And for what it's worth, I've been given much worse advice than "start with simple 3-channel transmitter" but I knew better than to follow it.

Pete
There are situations where the "start with a 3-channel" is actually perfectly good advice. For awhile Hitec was selling these combo packs where you got something like a 555 Rx, 3 HS-55s, an Rx pack, a charge switch/jack and an el-cheapo 3-channel Tx. The price of the package was such that the Tx was essentially thrown in for free. This was an excellent deal as all of the gear would be needed anyway for whatever plane you started with, and if it turns out R/C wasn't for you you've spent as little money as possible, if it turns out R/C is your thing *then* you go buy the good Tx.

But I agree about middle-of-the-road stuff though. Either go dirt-cheap to spend as little as possible at first, or go quality right from the outset. To me it's the 5-channel Txs like the Flash 5 that are a mistake: More than you need at first but very quickly less than you want.
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Old Jul 14, 2006, 02:59 PM
I'm flying ! (run for cover)
dtrip's Avatar
Greece, South Aegean, Thira
Joined Nov 2004
727 Posts
Similar to wattsup, but even worse:

Back in 2000, I went to a shop to ask about RC airplanes. The guy showed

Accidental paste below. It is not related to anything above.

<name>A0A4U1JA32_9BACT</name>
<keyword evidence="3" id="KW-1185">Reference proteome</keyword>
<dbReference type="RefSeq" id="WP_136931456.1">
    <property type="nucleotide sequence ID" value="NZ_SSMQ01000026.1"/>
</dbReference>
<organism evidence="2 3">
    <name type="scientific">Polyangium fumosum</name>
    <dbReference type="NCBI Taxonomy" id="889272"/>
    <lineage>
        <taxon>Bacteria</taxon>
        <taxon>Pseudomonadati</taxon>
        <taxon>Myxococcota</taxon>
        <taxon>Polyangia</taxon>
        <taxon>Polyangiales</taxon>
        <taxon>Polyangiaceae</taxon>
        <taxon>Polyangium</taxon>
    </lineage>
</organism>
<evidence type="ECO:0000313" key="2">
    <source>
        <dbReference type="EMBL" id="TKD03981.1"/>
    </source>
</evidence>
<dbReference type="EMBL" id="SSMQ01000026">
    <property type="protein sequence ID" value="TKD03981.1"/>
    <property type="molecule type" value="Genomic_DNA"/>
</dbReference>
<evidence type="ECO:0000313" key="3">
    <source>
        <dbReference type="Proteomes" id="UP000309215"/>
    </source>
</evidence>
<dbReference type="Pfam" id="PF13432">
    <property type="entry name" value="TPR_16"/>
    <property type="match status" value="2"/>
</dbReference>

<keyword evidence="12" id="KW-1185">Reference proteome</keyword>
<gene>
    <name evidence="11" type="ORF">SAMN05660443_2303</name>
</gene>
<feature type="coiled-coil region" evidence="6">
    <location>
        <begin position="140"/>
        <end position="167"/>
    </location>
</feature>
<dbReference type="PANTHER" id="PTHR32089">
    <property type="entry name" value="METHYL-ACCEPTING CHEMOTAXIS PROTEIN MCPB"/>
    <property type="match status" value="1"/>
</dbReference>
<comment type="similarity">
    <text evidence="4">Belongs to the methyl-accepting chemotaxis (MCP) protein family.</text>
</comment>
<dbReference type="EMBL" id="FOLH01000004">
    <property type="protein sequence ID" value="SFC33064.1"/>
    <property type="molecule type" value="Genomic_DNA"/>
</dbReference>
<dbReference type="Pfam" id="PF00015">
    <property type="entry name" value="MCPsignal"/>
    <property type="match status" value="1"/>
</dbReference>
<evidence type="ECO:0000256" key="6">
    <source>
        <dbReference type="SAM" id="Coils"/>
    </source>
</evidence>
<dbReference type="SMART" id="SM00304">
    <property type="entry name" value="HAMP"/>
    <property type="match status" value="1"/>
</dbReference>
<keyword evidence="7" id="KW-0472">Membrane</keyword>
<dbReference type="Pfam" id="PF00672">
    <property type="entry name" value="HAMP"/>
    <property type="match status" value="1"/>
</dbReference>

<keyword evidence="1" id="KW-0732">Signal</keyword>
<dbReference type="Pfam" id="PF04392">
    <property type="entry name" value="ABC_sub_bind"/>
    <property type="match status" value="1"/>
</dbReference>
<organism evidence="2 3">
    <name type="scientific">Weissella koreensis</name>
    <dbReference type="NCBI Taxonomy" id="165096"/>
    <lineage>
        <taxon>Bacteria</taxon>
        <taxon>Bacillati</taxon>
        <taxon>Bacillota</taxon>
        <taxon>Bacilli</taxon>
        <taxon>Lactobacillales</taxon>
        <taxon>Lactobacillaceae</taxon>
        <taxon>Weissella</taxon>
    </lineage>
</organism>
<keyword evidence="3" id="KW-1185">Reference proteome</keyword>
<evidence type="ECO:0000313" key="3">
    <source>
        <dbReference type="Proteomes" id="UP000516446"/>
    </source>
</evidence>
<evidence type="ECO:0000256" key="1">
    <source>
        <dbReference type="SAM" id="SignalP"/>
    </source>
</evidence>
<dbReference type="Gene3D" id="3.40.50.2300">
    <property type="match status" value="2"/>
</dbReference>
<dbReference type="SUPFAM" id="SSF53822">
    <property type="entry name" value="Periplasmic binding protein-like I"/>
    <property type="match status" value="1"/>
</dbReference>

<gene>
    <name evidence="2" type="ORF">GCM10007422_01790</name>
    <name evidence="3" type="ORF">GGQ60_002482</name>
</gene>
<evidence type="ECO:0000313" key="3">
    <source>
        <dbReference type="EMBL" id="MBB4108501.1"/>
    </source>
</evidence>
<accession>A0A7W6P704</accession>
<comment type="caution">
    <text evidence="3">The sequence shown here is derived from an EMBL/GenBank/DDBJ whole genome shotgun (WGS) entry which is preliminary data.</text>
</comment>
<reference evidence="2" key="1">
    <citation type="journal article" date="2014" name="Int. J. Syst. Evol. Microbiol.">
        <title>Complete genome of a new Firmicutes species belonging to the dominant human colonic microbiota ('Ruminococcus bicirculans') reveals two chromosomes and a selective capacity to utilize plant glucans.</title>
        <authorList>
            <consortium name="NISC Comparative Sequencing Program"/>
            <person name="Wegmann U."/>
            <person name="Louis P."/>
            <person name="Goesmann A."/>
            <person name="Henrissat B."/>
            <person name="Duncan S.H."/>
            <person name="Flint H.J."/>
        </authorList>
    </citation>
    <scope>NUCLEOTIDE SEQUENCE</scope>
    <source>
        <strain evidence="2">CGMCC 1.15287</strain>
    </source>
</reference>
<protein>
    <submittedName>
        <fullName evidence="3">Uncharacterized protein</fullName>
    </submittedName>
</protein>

me a *huge* WW2 glow Corsair, with retractable gear and everything (I think
it was plastic ?) and said "if you want a plane, get a real plane", with voice like
"dont be a cowardly sissy".

BTW I use a 3 channel Hitec el-cheapo for 1.5 year now, and actually just bought
my second airplane (3 channel glider) to use with the same Tx. There are quite some
things to do with 3 channels:

1. Trainer (EasyStar or the like)
2. e-Glider
3. Flying wing (the Tx has elevon/vtail mixing switch).
4. Hand/bungee-launched glider.
5. There are even some small warbirds (from Alfa Models) that are 3-channel.

Plus you dont get to select the wrong airplane in the memories !!! :P
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Old Jul 14, 2006, 03:24 PM
Registered User
Joined Jun 2006
159 Posts
* "You can get ALMOST as much flight time out of a NiMh as you can a LiPo and they are ALOT less dangerous"...